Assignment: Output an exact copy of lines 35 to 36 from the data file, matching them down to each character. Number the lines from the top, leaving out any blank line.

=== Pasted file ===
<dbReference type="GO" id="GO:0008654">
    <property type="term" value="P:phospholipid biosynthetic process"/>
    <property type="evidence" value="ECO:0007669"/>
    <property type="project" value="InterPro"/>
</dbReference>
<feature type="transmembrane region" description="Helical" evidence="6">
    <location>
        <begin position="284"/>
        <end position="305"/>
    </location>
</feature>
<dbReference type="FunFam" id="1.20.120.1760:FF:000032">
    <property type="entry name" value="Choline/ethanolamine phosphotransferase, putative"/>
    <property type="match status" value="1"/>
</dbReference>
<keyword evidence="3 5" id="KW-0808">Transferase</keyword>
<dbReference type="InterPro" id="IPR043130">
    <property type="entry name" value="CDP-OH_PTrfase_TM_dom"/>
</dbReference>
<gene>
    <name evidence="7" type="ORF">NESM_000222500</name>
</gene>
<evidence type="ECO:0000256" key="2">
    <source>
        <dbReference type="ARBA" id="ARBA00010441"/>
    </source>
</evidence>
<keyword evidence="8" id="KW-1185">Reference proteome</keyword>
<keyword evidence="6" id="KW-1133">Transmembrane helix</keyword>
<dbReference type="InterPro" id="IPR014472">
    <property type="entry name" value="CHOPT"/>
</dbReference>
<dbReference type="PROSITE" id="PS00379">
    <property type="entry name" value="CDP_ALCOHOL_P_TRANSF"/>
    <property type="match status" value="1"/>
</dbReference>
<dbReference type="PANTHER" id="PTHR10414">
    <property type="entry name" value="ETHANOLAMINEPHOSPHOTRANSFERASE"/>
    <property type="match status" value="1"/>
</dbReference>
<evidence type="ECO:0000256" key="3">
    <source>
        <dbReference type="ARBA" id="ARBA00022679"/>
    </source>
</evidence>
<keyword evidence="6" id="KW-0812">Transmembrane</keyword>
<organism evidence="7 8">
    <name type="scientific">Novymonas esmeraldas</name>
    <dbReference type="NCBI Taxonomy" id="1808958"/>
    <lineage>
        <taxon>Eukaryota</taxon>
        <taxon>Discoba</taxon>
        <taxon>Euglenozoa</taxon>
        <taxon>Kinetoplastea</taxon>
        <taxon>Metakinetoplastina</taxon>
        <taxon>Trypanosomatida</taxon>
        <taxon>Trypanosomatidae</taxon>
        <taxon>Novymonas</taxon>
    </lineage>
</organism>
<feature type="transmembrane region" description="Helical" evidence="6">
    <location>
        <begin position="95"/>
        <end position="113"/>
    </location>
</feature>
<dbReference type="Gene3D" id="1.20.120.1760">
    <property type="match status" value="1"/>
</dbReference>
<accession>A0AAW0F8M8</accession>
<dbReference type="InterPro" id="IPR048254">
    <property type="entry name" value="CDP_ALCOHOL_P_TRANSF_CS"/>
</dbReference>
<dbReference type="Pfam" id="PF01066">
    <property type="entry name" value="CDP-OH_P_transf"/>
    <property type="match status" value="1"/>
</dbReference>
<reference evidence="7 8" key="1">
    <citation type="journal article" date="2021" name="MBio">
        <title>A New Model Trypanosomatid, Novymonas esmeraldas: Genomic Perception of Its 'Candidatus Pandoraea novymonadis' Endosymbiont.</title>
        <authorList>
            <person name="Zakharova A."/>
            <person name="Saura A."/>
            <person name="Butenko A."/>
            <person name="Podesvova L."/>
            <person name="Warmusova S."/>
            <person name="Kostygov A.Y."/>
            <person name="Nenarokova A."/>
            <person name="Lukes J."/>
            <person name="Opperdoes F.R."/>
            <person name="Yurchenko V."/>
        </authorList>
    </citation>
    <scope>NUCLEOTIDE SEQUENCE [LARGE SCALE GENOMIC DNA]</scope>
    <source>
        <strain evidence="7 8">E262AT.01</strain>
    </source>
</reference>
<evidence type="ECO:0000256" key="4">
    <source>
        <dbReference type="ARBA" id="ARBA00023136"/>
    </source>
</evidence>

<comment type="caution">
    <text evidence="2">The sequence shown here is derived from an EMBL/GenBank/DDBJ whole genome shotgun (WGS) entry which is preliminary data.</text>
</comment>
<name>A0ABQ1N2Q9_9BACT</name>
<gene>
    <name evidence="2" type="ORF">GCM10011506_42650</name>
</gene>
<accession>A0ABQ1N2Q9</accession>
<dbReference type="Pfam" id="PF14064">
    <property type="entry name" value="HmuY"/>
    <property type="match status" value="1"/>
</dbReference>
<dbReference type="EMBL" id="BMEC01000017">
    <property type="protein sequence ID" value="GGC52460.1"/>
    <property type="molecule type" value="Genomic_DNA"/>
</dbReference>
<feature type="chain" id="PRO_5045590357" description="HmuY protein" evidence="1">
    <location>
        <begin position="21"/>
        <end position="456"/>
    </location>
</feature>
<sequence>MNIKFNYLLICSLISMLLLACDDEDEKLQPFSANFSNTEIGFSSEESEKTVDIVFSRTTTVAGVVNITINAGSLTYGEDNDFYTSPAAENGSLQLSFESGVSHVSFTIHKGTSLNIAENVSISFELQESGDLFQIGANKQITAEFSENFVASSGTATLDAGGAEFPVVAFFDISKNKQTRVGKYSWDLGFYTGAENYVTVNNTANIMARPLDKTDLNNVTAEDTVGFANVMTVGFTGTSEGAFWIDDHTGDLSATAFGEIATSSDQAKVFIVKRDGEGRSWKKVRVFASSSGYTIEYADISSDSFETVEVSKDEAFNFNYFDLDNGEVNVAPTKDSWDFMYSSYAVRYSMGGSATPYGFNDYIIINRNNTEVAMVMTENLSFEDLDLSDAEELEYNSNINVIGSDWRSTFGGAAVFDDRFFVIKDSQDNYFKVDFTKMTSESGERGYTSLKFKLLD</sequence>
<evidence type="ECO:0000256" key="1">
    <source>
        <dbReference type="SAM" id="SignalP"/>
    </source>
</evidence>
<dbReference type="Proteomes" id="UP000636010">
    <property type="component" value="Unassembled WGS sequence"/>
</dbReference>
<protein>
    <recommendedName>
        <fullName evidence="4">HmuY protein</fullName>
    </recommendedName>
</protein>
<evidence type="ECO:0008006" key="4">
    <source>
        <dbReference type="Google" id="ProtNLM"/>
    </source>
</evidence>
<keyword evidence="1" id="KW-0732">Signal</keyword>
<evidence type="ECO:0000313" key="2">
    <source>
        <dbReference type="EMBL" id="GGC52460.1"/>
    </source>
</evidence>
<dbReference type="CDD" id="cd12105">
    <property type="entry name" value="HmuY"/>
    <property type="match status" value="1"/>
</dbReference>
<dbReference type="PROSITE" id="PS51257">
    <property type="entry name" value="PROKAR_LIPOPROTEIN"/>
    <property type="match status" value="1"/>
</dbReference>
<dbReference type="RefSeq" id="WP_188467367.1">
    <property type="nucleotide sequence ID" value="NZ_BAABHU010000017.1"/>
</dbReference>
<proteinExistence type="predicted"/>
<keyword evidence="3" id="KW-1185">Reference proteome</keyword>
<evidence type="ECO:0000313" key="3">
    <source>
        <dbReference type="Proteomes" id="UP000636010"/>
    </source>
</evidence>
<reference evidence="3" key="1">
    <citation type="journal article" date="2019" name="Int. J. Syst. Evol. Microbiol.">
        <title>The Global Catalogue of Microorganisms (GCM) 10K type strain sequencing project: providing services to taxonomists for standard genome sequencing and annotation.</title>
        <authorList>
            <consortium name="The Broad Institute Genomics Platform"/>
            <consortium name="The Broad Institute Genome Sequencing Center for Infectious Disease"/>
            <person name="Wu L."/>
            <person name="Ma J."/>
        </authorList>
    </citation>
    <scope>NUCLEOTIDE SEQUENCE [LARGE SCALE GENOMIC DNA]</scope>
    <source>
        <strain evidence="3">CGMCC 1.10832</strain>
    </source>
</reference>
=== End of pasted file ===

    <property type="match status" value="1"/>
</dbReference>